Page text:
The judgment is very welcome as the Marriages Act set the legal age for marriage at 16 for girls and 18 for boys, which contradicts the Constitution that promotes gender equality. Zimbabwe followed in the footsteps of other Southern African countries that have set 18, and, in some instances 21, as the legal age of marriage. Most recently Malawi did this, but many of these countries have exceptions where girls are allowed to marry as early as 15, if they have parental consent. As we celebrate this judgment, there is a need to look at the issues of child marriage and consent to sex holistically and educate society because the issue is interpreted in a confusing manner in our conservative and religious society.
The Criminal Codification and Reform Act states that girls under 12 cannot consent to sex and sexual relations at that age are always regarded as rape. This changes however, for girls who are above 12, but under 14, at which point the perpetrator, shall still be charged with rape. However, the law further states that, if the male can prove that the girl was capable of giving consent, and that she gave her consent, then the perpetrator cannot be charged with rape but with “sexual intercourse with a young person.” The law goes on to states that if a girl above 14 but less than 16 has sex with her consent, it is not rape but “sexual intercourse with a young person.” Girls over 16 can consent to sex but cannot marry until they are 18 according to the judgment.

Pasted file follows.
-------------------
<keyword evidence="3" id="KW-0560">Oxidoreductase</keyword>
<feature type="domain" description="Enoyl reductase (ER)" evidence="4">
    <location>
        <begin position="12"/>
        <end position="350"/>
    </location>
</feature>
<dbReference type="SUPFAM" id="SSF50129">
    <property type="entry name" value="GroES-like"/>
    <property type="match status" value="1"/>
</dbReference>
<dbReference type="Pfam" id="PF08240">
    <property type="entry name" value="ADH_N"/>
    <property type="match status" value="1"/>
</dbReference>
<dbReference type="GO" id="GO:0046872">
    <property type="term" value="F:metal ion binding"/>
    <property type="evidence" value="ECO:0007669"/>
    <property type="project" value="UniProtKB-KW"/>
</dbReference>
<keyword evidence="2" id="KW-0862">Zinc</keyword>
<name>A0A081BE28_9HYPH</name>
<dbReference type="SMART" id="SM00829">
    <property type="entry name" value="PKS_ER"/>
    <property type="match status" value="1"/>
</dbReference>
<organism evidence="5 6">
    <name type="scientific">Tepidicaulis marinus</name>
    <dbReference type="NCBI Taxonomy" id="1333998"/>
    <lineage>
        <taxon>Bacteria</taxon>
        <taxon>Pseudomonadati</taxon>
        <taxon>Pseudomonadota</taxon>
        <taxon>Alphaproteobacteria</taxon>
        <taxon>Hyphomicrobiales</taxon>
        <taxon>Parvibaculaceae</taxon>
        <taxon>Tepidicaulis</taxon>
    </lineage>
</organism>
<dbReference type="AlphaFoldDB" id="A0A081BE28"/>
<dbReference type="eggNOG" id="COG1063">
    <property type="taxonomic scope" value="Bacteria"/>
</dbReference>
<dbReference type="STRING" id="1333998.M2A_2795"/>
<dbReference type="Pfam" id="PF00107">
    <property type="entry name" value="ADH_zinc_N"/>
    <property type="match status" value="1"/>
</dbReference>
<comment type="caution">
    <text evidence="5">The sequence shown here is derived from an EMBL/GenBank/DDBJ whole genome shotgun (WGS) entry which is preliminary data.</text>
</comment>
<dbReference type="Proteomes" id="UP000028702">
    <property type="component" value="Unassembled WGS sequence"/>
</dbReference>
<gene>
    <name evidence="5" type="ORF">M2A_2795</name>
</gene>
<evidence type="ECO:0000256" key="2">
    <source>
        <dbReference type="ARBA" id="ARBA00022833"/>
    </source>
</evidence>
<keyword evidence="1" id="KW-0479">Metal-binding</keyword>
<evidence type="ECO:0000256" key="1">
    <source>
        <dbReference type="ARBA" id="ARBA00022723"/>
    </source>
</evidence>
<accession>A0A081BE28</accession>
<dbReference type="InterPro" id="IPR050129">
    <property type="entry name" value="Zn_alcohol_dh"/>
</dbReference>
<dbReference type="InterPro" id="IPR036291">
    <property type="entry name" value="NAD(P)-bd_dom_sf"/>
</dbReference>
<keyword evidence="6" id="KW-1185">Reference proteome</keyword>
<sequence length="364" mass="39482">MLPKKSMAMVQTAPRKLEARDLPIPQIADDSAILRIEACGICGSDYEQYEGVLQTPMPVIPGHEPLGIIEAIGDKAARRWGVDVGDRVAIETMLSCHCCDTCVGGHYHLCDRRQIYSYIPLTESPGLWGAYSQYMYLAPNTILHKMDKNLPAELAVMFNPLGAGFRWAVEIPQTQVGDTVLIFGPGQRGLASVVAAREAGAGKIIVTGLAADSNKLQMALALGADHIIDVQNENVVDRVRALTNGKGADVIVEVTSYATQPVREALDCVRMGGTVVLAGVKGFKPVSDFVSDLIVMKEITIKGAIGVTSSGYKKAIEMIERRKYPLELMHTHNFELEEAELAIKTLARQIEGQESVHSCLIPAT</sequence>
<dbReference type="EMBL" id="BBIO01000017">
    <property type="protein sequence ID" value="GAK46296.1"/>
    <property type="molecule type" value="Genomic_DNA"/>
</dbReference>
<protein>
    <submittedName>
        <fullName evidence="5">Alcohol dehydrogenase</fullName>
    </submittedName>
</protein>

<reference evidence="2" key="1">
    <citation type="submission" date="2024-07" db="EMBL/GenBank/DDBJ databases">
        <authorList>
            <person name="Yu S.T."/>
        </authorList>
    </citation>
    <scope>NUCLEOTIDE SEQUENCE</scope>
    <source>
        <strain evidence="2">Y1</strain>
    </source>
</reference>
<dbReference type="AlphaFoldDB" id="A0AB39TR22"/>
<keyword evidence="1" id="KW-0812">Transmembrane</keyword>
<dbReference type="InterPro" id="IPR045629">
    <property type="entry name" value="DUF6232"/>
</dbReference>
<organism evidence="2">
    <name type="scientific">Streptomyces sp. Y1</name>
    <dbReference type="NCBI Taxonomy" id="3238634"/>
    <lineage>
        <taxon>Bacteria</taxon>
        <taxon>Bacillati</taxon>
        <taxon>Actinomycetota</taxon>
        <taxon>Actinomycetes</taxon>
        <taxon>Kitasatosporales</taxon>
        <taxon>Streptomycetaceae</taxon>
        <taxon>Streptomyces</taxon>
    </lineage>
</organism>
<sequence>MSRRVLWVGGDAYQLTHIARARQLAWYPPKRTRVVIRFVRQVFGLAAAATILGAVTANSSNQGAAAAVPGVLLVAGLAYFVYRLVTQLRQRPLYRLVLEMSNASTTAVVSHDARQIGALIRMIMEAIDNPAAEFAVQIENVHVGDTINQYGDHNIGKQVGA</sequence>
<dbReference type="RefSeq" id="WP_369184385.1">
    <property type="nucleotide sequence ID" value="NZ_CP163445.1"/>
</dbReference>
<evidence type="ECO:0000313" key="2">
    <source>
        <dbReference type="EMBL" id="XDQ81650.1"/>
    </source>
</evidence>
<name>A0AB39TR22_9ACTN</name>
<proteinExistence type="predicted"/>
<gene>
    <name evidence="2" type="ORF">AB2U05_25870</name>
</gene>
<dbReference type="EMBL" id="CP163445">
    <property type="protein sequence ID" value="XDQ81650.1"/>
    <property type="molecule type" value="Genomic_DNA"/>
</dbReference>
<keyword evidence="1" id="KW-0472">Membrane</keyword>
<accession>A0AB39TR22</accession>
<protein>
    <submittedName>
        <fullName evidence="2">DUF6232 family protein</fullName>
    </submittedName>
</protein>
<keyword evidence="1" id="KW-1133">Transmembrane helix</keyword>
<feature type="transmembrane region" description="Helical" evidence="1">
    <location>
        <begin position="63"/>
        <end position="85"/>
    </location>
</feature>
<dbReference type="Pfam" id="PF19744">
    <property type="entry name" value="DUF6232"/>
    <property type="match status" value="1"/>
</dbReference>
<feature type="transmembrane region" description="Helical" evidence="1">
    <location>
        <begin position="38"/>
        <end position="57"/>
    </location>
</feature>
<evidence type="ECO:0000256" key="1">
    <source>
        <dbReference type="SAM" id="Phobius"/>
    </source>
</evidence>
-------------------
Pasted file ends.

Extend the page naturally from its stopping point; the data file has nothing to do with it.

The law is effectively saying it is permissible for girls to have sex at 16, and, if she is in love and/or becomes pregnant, and wants to get married, she cannot. This gets more confusing in reality. Culturally in Zimbabwe, having sex and becoming pregnant is an acceptable path towards marriage, but having unmarried sex and is highly disapproved of. The judgment now creates a clash between the law and age-old culture, but also removes discretion. Are we denying those over 16 who can consent to sex but are under 18, have parental consent, and want to get married, the right to do so? This lack of discretion is not the case in other Southern African countries, and the judgment seems a case of overkill for the problem of child marriage.